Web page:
Searching for knowledge.
In his November article [2005, "The Evolution of Knowledge Management," pp. 38-41], Ron Miller raised some particularly valid points and presented an excellent overview of the ever-emerging personal knowledge management market. I think we all agree there's no magic-bullet solution capable of transforming the average knowledge worker into an uber-efficient machine, and as Miller states, the current approach to resolving PKM requires multiple tools.
While I agree that search isn't the entire answer, I politely disagree with the contention that desktop search tools "don't provide a way to get to information that you might need another time or to pick and choose the material you want to save." Certainly, the proliferation of free desktop search tools from Google, Yahoo!, and MSN paints a picture that the entire desktop search industry is limited and only general in its approach to information retrieval. So, this perception is understandable, but there are a handful of companies whose initial focus was on the professional knowledge worker (vs. the average end user). As such, the functionality offered in these tools goes beyond the basics and delivers what desktop search needs to be in a professional setting.
Speaking from our company's experience, there are a few options that directly address the PKM issue Miller and his interview subjects raise. First is the ability to annotate individual results. Not only does this enable knowledge workers to personalize results, but it also gives them the means for performing subsequent searches against those annotations. In essence, it captures what the knowledge worker was thinking about a particular piece of content at the time. Second is the availability of intelligent agent tools, which alerts the knowledge worker when new information that matches their predefined query enters the knowledgebase. Again, the theme here is to proactively target information that might be of particular importance at a given time.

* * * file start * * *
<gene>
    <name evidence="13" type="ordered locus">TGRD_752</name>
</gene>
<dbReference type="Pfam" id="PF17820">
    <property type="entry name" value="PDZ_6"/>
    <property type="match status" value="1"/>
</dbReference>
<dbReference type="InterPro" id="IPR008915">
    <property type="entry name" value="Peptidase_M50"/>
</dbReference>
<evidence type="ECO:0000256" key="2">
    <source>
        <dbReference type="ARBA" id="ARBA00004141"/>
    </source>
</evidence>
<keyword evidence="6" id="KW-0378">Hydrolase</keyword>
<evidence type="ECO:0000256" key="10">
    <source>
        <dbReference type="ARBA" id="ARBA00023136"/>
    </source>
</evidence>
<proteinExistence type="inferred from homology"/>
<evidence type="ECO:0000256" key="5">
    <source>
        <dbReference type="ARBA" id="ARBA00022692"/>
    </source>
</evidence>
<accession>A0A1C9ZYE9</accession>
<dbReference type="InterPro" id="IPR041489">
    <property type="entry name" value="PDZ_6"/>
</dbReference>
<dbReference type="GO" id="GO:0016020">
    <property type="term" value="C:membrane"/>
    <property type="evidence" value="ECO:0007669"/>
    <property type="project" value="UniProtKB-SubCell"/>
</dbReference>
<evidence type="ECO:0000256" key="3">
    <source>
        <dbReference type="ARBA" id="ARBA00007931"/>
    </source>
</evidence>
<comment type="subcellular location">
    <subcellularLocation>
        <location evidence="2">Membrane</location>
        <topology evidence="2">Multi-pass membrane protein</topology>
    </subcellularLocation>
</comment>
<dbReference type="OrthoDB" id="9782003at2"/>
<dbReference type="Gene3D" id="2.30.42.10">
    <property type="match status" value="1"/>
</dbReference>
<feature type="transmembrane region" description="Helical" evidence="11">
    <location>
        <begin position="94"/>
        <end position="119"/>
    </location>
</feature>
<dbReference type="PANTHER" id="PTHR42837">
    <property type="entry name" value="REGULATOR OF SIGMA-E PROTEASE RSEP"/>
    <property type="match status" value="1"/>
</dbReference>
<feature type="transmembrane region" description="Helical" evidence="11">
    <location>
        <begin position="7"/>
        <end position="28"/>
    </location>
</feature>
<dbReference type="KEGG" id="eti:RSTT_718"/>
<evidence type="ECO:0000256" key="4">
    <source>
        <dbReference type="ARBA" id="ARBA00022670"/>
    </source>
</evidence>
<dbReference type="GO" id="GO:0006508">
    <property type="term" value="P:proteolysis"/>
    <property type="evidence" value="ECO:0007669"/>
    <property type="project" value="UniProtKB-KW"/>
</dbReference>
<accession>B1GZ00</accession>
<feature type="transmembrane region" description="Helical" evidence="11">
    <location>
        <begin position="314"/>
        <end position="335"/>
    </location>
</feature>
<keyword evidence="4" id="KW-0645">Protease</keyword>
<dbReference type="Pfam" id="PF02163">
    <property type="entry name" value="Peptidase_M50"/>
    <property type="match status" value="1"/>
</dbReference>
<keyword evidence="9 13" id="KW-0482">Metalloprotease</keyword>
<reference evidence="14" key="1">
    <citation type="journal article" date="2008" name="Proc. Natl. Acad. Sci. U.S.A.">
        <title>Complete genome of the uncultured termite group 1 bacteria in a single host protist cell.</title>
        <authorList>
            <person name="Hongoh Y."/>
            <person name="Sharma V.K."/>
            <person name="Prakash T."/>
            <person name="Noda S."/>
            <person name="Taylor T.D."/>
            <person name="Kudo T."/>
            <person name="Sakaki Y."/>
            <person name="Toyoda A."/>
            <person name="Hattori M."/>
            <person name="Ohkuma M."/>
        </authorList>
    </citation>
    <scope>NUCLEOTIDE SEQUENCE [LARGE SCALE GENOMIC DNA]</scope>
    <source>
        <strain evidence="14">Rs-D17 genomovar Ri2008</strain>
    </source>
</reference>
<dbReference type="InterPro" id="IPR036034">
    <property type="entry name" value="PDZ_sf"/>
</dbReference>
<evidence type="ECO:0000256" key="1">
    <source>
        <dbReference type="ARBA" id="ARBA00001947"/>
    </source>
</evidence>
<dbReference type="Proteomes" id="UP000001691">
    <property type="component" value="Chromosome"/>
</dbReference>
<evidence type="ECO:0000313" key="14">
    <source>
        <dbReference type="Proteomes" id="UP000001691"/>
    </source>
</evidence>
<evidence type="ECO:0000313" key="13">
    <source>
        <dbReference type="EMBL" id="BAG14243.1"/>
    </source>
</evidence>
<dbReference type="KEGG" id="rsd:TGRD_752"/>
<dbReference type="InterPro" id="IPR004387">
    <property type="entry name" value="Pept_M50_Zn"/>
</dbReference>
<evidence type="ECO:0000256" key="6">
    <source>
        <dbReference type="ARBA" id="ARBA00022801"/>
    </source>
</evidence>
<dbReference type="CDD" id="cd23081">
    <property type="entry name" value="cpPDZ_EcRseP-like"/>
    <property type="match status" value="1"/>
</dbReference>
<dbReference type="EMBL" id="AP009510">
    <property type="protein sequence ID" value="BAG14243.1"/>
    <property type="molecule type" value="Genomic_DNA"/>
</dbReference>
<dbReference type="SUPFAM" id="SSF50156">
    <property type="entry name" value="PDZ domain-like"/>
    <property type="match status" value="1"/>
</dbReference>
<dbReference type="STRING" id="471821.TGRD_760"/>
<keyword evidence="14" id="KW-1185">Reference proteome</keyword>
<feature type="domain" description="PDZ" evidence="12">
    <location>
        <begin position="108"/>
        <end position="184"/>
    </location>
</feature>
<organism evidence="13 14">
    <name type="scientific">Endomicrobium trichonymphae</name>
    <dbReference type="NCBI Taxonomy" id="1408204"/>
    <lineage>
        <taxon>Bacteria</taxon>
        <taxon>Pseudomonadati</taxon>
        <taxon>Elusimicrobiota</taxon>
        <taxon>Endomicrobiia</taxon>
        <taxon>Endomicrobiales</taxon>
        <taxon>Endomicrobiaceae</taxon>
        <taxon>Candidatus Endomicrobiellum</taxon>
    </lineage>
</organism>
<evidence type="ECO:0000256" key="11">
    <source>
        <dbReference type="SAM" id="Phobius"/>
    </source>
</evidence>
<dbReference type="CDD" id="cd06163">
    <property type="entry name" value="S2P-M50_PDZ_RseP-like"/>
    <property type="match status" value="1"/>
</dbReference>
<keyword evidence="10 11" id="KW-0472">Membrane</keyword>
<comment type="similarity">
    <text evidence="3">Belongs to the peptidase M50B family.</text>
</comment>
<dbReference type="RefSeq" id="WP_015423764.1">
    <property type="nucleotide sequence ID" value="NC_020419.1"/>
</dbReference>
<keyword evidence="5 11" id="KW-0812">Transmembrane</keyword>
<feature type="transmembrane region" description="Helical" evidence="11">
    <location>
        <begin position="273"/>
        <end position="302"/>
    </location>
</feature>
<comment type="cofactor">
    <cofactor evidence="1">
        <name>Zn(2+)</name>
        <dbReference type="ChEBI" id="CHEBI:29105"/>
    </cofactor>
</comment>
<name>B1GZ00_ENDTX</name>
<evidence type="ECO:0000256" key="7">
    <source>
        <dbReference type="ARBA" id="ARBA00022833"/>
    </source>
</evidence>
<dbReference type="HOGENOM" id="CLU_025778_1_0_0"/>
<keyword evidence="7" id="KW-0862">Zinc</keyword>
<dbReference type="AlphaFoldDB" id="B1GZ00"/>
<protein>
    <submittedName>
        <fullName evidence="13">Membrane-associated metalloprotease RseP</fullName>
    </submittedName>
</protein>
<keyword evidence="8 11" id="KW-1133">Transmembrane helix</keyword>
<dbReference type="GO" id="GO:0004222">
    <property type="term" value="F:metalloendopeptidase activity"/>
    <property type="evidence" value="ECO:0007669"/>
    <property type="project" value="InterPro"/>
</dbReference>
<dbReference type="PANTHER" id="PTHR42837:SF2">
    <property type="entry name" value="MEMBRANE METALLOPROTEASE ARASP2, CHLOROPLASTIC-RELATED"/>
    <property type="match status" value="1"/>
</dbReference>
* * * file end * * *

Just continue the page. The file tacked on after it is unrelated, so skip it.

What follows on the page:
Finally, and more importantly, is the availability of "knowledge warehouse" or "resource registry" tools. The function is straightforward--as information of interest arises, the knowledge worker needs to only drag and drop the content in the knowledge warehouse, which becomes its own searchable index. So, through the course of a typical day, a knowledge worker might find value in particular emails, Web pages, documents, or search results themselves. A simple drag and drop of these items into the repository gives them the ability to search on it today or in the future. Imagine a knowledgebase of competitive information that's built over time and instantly searchable when it's needed most.
This is the idea behind these features, and it speaks to the type of functionality that's already available in business-class desktop search software. It certainly doesn't solve the entire puzzle Miller puts forth, but the push for more proactive tools is an acknowledgement by the industry that PKM doesn't begin and end with search as we commonly define it.
VP, Global Marketing
ISYS Search Software, Inc.